Feb 012019
 

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2007-03-14 Water: valuable & important document, Rosenberg Report

Below might explain why today,  Agri-Food Canada is running a program to further expand the export of water.

From a Forum in Banff:   Lessons For Canada, Report 2, Rosenberg International Forum on Water Policy, 2007

Scroll down to high-lighted text.

I still have to laugh when I read the title applied by Ag Canada:  The National Water Supply Expansion Program

 

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The pdf file is the Rosenberg Report FOR CANADA.  (Different from the Report circulated earlier – – 2007-03-14 Water: valuable & important document, Rosenberg Report).

It is an extremely useful tool, that should be available to everyone with concerns about water and where we are headed.  A few excerpts from the Report appear below.

ROSEBanffFinal2

That Report is an assessment of the “Water for Life” project of Alberta Environment.  It is related to this Report but not the same one.)

 

CONNECTED to ROSENBERG REPORTS:  BRIEF UPDATE re NORTH SASKATCHEWAN RIVER.

ITEM 2 – IMPORTANT CONSIDERATION FOR ALL CANADIANS.

 

  1. CLARIFICATION RE TAR SANDS

The Alberta Government Report on the Tar Sands (circulated earlier) noted that studies had not been carried out in relation to the potential use of water from the North Saskatchewan River for planned expansion of the Tar Sands.

 

It is not that the North Saskatchewan River would be diverted to Fort McMurray.  The text said  “in the industrial heartland” referring to Edmonton which sits on the North Sask River.  The  planned expansion of the Tar Sands development carries with it an expansion in the refining capacity in Edmonton.  The Report noted that there have been no assessments to determine whether there is enough water in the North Saskatchewan River to meet the increased demands for water.  (The Athabasca River in Fort McMurray may not have enough water for the Ft McMurray part.)

 

  1. PROPOSED HIGH GATE DAM

 

PLEASE:

 

The NATIONAL Water Supply Expansion Program (one part of which is the Canada Saskatchewan Water Supply Expansion Programme) (Ag Canada) is the funding source for unsound direction on water management in Saskatchewan.  IF TRUE FOR ONE PROVINCE, people in other provinces should be looking at it, too.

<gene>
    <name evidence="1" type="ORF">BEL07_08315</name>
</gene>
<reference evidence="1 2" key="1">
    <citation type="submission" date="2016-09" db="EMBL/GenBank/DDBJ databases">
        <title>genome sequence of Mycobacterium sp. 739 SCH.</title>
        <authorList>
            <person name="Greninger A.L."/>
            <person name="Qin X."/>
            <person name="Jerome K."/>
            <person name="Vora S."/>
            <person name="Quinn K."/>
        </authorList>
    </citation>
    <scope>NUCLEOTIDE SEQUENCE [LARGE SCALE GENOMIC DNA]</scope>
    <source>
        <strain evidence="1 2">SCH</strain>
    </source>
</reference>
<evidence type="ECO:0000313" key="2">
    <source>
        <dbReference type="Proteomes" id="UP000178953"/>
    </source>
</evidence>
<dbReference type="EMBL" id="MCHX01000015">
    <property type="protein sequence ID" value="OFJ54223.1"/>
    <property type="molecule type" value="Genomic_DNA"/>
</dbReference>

The NWSEP (Ag Canada) was started under the Liberals.  I don’t think it’s a mistake that “The Saskatchewan Water Supply Expansion Program” is the only provincial segment mentioned on the National web-site.

 

Ralph Goodale, MP from Saskatchewan was Minister of Agriculture and later Minister of Finance.  Red Williams is one of the long-time Liberal backroom boys (he tried unsuccessfully 3 times to get elected).  Red is the President of Agrivision Corporation.  Red’s “Drought-Proofing the Economy” Conference featured pre-recorded big-screen video presentations (personal congratulations to Red) from both the Prime Minister of Canada at the time (Paul Martin) and the Minister of Finance (buddy Ralph).  Agrivision (Red) receives funding for its work through Government programmes.

 

Because the Conservatives inherited the NWSEP funding programme from the Liberals, because it is Government money flowing to Liberal interests, once the intolerable aspects of NWSEP are pointed out, the Conservatives may be willing to axe it.

 

This second Rosenberg Report provides good ammunition for challenging the NWSEP.

(Ag Canada page, link no longervalid  http://www.agr.gc.ca/env/index_e.php?section=h2o&page=sk)

 

I took a quick look at the “Success Stories” for the Water Supply Expansion Programme  on the web-site (see the left-hand “click-on” boxes, second last one).  If anyone has time to do a critique, it would be welcome.  The Rosenberg Report stresses the need for a “holistic” approach.  It documents the lack of data (which we have also found).  There is no data on cumulative human withdrawals from underground aquifers.

 

“Water Supply Expansion” programmes are a recipe for THE CREATION of future water shortages, if they are done in ignorance of current and un-coordinated cumulative withdrawals.  Not difficult to figure out.  The funding should be stopped.  Instead the money should be used for the data that the Rosenberg Report identifies is missing – so we actually have a clue about what we are doing.

 

Nor is it acceptable that Agriculture Canada is merrily handing out money to groups outside Government to make decisions about the water supply.

Programmes about water DO NOT belong inside the Department of Agriculture.

There may be a historical precedent, but the Rosenberg Report also identifies that we urgently require a new ethic.